I am not surprised by any of Donald Trump’s egregious comments, due as much to a personal experience over 10 years ago as to his other public missteps.
While epitomizing luxury, his brand also has been whispering the wrong kind of exclusivity for years. My personal experience happens to relate to sexism. Here’s the story:
Due to my role with a large financial services provider, I was invited to attend the Glamour Women of the Year Awards in 2004. Part of my package with Glamour included a stay at Trump International at Central Park West. My husband accompanied me.
It was a challenge finding our reservation at Trump International; no Teresa or Teri or Teri Lucie Thompson in the system. After much delay and consternation, an astute employee found the reservation under Lyle Thompson — my husband’s name. Quite surprising as all transactions had been handled through my employer, and Mr. Lyle Thompson was simply a guest accompanying me.
The Trump brand was whispering to me that men are more important than women, that its systems are programmed to assume men are the breadwinners.
Nevertheless, I was ready to chalk it up to a mistake . . . until we entered our room and found the “in residence” stationery and business cards that were imprinted with my husband’s name rather than mine. A lovely perk of staying at Trump International is the gift of such stationery and cards with local contact information, but once again the Trump brand whispered its assumption that men do the important work, that a woman staying with her husband at a Trump hotel couldn’t possibly be the person doing business — that the male couldn’t possibly be the trailing spouse.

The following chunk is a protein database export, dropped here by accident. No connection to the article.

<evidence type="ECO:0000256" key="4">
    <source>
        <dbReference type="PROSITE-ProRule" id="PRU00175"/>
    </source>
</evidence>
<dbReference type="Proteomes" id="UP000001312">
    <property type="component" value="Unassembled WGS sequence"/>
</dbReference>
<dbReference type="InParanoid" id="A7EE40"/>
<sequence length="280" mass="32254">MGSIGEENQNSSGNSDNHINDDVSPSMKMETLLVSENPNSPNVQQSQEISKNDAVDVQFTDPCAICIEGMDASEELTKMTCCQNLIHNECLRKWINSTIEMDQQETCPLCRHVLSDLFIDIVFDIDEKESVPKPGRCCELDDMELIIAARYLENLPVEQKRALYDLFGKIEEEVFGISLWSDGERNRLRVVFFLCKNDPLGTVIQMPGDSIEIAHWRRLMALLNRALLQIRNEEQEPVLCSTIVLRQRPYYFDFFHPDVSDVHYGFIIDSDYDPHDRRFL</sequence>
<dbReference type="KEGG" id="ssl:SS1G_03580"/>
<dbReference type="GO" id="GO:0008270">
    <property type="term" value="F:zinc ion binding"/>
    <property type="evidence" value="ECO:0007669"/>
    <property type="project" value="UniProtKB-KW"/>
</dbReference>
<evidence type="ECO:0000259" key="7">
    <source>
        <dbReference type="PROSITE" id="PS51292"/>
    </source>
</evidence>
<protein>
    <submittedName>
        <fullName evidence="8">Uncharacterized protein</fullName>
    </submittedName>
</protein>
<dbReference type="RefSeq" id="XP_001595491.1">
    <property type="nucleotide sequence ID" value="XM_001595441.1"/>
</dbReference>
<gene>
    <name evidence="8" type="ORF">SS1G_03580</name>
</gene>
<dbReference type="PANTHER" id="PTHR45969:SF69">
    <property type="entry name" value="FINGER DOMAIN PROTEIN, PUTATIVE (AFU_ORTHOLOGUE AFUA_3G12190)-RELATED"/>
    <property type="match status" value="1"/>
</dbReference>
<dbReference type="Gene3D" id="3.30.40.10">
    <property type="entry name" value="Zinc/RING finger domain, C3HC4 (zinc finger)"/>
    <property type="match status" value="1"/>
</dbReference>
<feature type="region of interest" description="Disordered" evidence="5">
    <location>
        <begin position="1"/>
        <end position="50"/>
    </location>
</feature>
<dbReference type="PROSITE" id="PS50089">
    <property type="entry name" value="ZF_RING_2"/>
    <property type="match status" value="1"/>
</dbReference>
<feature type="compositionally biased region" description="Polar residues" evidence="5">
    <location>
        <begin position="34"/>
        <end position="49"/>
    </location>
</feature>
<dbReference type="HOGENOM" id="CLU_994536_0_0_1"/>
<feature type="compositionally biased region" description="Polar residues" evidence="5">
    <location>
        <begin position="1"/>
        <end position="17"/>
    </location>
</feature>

Politics aside, this public thrashing of the Trump brand provides important lessons for all brands. Importantly, it should provide a powerful prompt to take stock of what your brand is whispering; that is, are there subtle messages in your operations, communications, technology, customer service, or business practices that could foreshadow a brand challenge?
“Whispering” can occur anywhere along the customer experience continuum. For example, I was stunned during a recent car buying experience at a high-end dealership when the sales manager openly expressed displeasure with the salesperson over a math error in front of me. What should have been invisible to me suddenly became part of the customer experience. It wasn’t a showstopper for me, but only because I was ready for closure, having shopped for months and finally found what I wanted. Had it happened early in the buying process, I would have walked. Let that serve as a reminder to look for instances of “whispering” in unexpected places as well.
— This story was originally published by Forbes.com.